In a little-noticed policy turnaround, the Bush administration recently announced that the US will no longer support an international effort to rein in “tax havens” — small nations whose lax laws allow wealthy individuals and corporations to evade trillions of dollars of income taxes in their home countries (see the Mother Jones story, Trillion-Dollar Hideaway).
Treasury Secretary Paul O’Neill declared on May 10 that the US will back out of the the Organization for Economic Cooperation and Development’s initiative to cut down on border-hopping tax dodgers. O’Neill’s opposition, widely regarded as a major setback to the OECD, a group of 30 industrialized nations including the US, marks a dramatic break from the Clinton administration’s support of the international effort to rein in international tax evaders. American citizens alone are estimated to have at least $500 billion secretly cached overseas, costing the US government hundreds of millions in unpaid taxes — and those numbers are widely thought to be growing.
The OECD issued a report in November calling on countries to end what it calls “harmful tax practices” that facilitate foreign tax evasion. These tax havens, many of them in the Caribbean, are famous for fiscal policies that both invite foreign investors with minimal taxes and frustrate foreign attempts to find tax evaders. The OECD is asking such tax havens to start trading information with other countries during legal investigations, to ensure their banks provide financial information, and to give up the common practice of taxing foreigners at lower rates than their own citizens. The OECD established a timeline for tax haven countries to comply and set out a list of potential penalties to induce them to do so.
O’Neill says the administration’s decision was prompted out of respect for other nations’ rights to determine their own tax system. More outspoken conservatives like House Majority Leader Dick Armey of Texas who oppose the OECD plan say it’s an effort to quash competition among governments to attract business by lowering taxes. The European countries heading up the anti-tax haven effort, critics charge, are really trying to raise tax rates in other countries to the levels of their own. “European countries are going after US economic advantage and they’re starting with these small countries,” says Andrew Quinlan, president of The Center for Freedom and Prosperity.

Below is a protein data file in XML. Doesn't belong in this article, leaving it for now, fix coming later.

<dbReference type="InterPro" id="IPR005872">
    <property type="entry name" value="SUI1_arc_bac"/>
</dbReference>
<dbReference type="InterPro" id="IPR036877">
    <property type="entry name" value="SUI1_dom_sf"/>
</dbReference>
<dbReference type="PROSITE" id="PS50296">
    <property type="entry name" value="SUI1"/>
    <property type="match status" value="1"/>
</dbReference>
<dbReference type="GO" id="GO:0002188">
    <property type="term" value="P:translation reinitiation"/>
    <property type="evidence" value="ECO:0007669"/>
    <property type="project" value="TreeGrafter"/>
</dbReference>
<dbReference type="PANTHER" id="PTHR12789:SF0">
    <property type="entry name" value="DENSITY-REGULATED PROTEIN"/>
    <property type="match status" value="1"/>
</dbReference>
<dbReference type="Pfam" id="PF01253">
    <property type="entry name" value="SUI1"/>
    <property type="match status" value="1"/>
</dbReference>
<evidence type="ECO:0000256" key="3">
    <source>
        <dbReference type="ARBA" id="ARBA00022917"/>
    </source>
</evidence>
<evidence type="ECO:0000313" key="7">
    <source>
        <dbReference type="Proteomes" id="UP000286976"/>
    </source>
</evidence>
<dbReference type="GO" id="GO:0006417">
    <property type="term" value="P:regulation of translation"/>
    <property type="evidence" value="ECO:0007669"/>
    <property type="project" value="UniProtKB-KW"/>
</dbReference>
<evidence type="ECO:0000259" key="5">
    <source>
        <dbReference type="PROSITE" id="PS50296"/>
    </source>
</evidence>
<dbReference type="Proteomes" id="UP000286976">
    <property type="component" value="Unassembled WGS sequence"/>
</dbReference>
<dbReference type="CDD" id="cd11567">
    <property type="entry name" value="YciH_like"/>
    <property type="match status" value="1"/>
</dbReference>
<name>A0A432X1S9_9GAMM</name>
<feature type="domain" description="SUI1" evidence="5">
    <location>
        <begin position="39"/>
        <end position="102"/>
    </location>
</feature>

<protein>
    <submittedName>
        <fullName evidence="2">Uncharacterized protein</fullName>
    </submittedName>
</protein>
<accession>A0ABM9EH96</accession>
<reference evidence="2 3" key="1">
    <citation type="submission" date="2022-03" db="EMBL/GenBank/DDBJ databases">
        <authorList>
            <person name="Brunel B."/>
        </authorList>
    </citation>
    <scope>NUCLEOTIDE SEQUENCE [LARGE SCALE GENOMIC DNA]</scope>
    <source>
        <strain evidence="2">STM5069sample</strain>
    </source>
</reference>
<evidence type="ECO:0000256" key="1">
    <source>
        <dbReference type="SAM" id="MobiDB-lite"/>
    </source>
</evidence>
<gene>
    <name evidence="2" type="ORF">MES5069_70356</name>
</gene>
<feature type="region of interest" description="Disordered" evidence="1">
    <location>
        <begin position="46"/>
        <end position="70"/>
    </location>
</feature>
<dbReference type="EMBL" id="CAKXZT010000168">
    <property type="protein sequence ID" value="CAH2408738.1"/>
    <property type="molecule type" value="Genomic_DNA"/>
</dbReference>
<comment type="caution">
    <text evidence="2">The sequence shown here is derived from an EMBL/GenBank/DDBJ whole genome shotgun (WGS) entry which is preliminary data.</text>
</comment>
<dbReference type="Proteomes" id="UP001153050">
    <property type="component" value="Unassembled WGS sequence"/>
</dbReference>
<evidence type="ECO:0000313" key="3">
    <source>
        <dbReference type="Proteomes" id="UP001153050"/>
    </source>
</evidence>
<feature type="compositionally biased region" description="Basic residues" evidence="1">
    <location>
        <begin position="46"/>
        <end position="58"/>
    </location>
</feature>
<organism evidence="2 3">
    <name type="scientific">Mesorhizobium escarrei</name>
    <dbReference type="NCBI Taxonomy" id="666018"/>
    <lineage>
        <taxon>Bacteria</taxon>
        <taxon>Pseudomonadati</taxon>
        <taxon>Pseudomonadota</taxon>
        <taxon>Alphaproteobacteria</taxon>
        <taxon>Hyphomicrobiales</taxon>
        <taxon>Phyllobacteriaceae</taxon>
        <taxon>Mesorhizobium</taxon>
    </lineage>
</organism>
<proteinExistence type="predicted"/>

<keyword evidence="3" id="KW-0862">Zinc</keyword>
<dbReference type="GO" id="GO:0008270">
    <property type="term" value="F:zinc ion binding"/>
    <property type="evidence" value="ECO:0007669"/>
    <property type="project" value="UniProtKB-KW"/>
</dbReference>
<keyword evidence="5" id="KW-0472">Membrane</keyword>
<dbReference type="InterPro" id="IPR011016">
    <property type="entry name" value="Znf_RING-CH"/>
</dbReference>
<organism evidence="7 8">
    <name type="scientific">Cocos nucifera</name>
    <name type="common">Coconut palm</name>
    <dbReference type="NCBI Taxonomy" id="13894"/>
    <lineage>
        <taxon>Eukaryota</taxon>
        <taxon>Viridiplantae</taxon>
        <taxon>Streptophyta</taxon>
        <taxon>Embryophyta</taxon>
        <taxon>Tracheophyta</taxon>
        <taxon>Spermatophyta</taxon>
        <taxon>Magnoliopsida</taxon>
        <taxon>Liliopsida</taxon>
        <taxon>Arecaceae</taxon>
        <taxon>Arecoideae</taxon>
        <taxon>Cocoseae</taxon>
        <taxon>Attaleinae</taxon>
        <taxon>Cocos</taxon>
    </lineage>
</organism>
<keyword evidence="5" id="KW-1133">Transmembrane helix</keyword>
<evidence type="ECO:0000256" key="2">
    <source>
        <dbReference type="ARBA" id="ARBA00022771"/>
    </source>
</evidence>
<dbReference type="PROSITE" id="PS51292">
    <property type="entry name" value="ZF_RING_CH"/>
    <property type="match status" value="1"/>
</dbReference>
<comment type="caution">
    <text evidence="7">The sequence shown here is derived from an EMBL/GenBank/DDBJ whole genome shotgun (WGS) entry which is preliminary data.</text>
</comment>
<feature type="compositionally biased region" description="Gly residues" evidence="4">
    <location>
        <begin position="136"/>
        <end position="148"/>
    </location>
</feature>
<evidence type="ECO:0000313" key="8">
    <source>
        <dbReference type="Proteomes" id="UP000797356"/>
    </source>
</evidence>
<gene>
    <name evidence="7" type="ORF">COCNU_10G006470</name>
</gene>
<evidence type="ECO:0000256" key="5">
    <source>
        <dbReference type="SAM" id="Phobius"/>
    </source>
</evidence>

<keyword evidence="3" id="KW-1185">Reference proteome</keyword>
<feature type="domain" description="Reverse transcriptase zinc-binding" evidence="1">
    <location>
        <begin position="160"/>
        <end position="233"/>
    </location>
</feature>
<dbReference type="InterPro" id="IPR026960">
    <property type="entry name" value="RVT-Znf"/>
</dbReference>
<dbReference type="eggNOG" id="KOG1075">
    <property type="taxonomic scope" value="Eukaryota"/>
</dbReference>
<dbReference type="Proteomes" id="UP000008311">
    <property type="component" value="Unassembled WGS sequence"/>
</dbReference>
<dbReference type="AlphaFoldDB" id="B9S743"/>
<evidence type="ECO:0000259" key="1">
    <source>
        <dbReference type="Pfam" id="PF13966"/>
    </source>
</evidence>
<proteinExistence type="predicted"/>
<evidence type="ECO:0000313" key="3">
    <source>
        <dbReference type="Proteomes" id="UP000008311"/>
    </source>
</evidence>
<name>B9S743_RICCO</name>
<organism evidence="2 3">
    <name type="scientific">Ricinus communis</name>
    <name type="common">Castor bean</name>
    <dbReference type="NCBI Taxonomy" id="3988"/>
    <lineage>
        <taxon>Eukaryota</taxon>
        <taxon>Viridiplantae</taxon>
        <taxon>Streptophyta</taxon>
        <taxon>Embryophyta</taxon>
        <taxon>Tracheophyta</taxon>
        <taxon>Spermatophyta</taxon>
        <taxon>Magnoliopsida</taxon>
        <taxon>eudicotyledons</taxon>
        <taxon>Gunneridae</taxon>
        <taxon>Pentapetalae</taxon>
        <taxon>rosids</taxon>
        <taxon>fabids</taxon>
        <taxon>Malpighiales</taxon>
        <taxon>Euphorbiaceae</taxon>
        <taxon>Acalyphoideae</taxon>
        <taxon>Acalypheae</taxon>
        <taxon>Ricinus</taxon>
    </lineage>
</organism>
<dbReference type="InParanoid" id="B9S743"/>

The anti-OECD push has also picked up some moral support from the Congressional Black Caucus. Dozens of caucus members, including representatives Maxine Waters and Charles Rangel, sent a letter to O’Neill saying the push to close up the tax haven loophole could hurt the economies of developing Caribbean countries. “The free flow of capital plays a critical role in improving economic conditions in poorer nations,” they wrote.
OECD spokesman Nicholas Bray says the group does favor tax competition, but wants it on a fair and open basis. The OECD, says Bray, only labels countries as tax havens if they engage in at least one of three “unfair” practices: not supporting transparency in their legal system (e.g. not allowing prosecutors access to bank records), failure to exchange certain information with foreign bodies, or giving foreign investors lower tax rates.
O’Neill has left open the possibility of supporting a pared-down anti-tax haven initiative in the future. “Organizations like the OECD can be used to build a framework for exchanging specific and limited information necessary for the prosecution of illegal activity … We cannot tolerate those who cheat on their US taxes by hiding behind a cloak of secrecy,” he said in announcing the administration’s withdrawal from the OECD campaign. Then again, thanks to Bush’s tax policies, many of the millionaires who have been taking their cash offshore could soon find more favorable rates closer to home.